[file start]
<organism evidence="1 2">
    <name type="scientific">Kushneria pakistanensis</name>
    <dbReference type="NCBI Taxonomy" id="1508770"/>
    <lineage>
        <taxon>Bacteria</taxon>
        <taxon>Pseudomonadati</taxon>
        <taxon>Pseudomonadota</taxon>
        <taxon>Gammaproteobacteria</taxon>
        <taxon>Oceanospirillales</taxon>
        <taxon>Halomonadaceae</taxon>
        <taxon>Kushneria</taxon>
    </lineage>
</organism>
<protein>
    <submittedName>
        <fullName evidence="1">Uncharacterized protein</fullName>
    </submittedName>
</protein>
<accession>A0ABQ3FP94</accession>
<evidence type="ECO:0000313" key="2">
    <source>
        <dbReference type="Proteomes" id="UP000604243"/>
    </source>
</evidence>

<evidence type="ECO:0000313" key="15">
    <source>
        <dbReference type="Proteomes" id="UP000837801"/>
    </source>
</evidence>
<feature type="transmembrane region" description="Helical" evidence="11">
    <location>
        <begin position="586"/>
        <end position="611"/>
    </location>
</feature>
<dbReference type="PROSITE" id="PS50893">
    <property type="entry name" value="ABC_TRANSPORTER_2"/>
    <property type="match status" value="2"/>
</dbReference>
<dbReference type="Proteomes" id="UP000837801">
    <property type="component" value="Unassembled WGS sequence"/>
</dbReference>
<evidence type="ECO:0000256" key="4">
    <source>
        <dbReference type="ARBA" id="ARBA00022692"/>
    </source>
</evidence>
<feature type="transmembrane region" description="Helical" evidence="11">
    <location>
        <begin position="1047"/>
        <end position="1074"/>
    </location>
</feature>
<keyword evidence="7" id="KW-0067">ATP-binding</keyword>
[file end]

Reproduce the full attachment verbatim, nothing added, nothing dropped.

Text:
<organism evidence="1 2">
    <name type="scientific">Kushneria pakistanensis</name>
    <dbReference type="NCBI Taxonomy" id="1508770"/>
    <lineage>
        <taxon>Bacteria</taxon>
        <taxon>Pseudomonadati</taxon>
        <taxon>Pseudomonadota</taxon>
        <taxon>Gammaproteobacteria</taxon>
        <taxon>Oceanospirillales</taxon>
        <taxon>Halomonadaceae</taxon>
        <taxon>Kushneria</taxon>
    </lineage>
</organism>
<protein>
    <submittedName>
        <fullName evidence="1">Uncharacterized protein</fullName>
    </submittedName>
</protein>
<accession>A0ABQ3FP94</accession>
<evidence type="ECO:0000313" key="2">
    <source>
        <dbReference type="Proteomes" id="UP000604243"/>
    </source>
</evidence>

<evidence type="ECO:0000313" key="15">
    <source>
        <dbReference type="Proteomes" id="UP000837801"/>
    </source>
</evidence>
<feature type="transmembrane region" description="Helical" evidence="11">
    <location>
        <begin position="586"/>
        <end position="611"/>
    </location>
</feature>
<dbReference type="PROSITE" id="PS50893">
    <property type="entry name" value="ABC_TRANSPORTER_2"/>
    <property type="match status" value="2"/>
</dbReference>
<dbReference type="Proteomes" id="UP000837801">
    <property type="component" value="Unassembled WGS sequence"/>
</dbReference>
<evidence type="ECO:0000256" key="4">
    <source>
        <dbReference type="ARBA" id="ARBA00022692"/>
    </source>
</evidence>
<feature type="transmembrane region" description="Helical" evidence="11">
    <location>
        <begin position="1047"/>
        <end position="1074"/>
    </location>
</feature>
<keyword evidence="7" id="KW-0067">ATP-binding</keyword>